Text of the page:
What is alpha1-antitrypsin deficiency (AATD)?

Updated: Sep 11, 2020
  • Author: Dora E Izaguirre Anariba, MD, MPH; Chief Editor: John J Oppenheimer, MD  more...
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AATD is a relatively common genetic condition, which often goes undiagnosed. People with AATD are predisposed to obstructive pulmonary disease and liver disease (eg, cirrhosis and hepatocellular carcinoma in children and adults). [1, 2, 3] AATD is one of the most common inherited disorders among white persons. Its primary manifestation is early-onset panacinar emphysema. About 1-5% of patients with diagnosed chronic obstructive pulmonary disease (COPD) are estimated to have alpha1-antitrypsin deficiency. [4] Although extremely rare, emphysema in children with AATD has been reported. [3] The incidence of liver disease increases with age. [3]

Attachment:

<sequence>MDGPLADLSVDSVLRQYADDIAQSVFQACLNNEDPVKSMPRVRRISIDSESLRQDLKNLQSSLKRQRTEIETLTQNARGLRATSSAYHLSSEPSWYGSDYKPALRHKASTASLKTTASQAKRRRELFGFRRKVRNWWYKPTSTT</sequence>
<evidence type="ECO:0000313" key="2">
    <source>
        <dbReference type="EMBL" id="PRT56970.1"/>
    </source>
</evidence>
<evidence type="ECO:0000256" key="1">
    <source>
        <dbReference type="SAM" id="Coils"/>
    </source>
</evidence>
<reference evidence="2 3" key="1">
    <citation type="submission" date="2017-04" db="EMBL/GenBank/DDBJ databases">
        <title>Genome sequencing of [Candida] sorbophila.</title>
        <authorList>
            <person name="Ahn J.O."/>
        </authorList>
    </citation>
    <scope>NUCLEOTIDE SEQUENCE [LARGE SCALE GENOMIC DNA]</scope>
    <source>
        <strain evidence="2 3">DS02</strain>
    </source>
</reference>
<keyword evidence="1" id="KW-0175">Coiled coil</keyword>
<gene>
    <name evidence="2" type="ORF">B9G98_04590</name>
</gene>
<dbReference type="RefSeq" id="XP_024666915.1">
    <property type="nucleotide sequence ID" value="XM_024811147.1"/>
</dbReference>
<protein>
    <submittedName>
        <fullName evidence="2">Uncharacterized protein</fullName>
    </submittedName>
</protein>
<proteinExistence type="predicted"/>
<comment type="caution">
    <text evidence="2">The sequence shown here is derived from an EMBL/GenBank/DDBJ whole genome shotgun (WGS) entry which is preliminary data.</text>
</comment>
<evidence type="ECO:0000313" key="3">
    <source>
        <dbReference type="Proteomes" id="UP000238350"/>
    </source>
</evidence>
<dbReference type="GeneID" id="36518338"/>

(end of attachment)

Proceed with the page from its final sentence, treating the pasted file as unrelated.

Slowly progressive dyspnea is the primary symptom, though many patients initially have symptoms of cough, sputum production, or wheezing. Treatment involves smoking cessation, preventive vaccinations, bronchodilators, supplemental oxygen when indicated, and physical rehabilitation in a program similar to that designed for patients with smoking-related COPD. In addition, intravenous (IV) augmentation therapy with alpha1-antitrypsin benefits some patients.

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